Honesty is the disposition to act without harming others, never placing our own interests ahead of theirs, and always cherishing the needs and wishes of others. It is the positive aspect of the avoidance of taking what is not freely given.
Honesty is respect for other’s properties and the right to own property. If something is not given, we may not take it away by stealth, force, deceit, or fraud. Besides these, we should avoid misusing money or property belonging to the public or other persons, and we should not forget our vows, evade our responsibilities, neglect our duties, or perform them without enthusiasm and proficiency.
The karmic effects of dishonesty are poverty, misery, and disappointment.
If we know that a valuable object belongs to another,
if we bring forth the intention of appropriating it,
if we take the thing away from its original location, and
if we then consider the thing to be ours, this constitutes dishonesty.
Valuable objects are of two types:
those which belong to someone else, and
those which do not belong to someone else.
Things which belong to someone else are also of two kinds:
those which are in the proximity of the owner, and
those which are not in the proximity of the owner.
If the object is not in the proximity of the owner, then we should reflect and come to an understanding as to whether or not it has an owner, and thus should not be taken. If our taking of things from either of these places is accompanied by the intention to steal, we incur the offense of dishonesty.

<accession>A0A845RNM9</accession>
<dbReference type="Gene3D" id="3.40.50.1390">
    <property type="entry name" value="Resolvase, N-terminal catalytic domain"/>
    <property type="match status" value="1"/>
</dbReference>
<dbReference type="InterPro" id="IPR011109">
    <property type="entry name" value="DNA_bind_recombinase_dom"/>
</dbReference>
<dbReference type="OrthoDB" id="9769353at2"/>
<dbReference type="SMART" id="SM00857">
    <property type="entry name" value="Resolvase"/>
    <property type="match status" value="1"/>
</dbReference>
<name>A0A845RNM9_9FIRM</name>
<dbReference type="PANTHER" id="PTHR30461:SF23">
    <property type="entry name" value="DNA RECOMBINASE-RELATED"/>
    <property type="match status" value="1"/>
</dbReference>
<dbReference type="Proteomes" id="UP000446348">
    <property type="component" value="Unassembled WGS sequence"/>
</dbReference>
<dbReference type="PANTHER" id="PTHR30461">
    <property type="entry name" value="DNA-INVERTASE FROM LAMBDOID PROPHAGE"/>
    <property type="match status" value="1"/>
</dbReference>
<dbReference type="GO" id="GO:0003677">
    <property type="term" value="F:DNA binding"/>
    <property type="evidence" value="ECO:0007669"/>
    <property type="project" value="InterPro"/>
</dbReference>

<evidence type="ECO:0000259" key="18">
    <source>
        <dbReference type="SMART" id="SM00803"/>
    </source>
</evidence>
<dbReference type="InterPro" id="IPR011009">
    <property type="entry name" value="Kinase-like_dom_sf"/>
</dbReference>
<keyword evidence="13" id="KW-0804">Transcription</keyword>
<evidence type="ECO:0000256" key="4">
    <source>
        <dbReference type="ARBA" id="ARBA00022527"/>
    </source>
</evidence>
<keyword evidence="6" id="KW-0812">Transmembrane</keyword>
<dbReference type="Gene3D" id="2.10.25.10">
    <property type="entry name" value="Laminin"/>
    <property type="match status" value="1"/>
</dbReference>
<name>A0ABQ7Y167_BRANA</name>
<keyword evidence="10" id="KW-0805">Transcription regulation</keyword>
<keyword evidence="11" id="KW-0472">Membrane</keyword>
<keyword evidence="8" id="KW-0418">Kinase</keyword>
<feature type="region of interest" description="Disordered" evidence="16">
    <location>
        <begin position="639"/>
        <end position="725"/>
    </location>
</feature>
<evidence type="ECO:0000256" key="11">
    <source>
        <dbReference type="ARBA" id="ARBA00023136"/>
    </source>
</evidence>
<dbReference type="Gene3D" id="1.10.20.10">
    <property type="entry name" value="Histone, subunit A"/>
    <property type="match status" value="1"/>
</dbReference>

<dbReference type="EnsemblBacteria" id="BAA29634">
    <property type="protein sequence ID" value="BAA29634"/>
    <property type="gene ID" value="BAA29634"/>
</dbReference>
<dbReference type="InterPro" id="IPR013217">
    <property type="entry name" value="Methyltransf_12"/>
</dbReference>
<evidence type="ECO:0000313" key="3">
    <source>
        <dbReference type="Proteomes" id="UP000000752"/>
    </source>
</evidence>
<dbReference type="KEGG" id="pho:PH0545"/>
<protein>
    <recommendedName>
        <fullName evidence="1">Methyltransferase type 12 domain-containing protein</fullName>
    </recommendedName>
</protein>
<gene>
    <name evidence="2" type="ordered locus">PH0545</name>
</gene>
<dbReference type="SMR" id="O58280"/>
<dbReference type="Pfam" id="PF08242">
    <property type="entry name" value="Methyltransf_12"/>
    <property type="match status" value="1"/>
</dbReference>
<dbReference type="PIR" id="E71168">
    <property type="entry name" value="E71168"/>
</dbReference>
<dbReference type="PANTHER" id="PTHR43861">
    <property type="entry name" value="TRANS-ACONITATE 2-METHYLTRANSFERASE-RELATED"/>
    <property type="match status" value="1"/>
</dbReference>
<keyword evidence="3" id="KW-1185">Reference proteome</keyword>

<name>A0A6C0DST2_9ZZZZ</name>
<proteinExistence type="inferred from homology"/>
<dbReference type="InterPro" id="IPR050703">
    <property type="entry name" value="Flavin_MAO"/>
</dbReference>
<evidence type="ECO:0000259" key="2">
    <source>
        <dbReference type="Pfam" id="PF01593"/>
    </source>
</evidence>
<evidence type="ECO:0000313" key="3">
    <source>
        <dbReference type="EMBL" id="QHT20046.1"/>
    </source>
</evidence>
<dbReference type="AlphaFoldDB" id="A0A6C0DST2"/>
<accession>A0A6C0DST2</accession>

Aware of the suffering caused by dishonesty —exploitation, social injustice, and oppression— we cultivate loving kindness and learn ways to work for the well being of people, animals, plants, and minerals:
we make the determination not to take away by force or deception anything that belongs or should belong to others, and
we discourage or prevent others from profiting from human suffering or the suffering of other species.
Observing honesty means that we cultivate generosity:
by giving gifts to our parents, teachers, and friends because of the advice, guidance, and kindness they have shown us;
by offering sympathy and encouragement to those who are hurt or discouraged;
by sharing our time, energy, and material resources with those who are in need, such as the poor, the elderly, and the sick; and
by making offerings to the Three Jewels.
The best of all gifts is the gift of the Dharma, whether in the form of teaching or in the production and distribution of Dharma texts.
Generosity brings joy; honesty brings peace.
see also: Sacca parami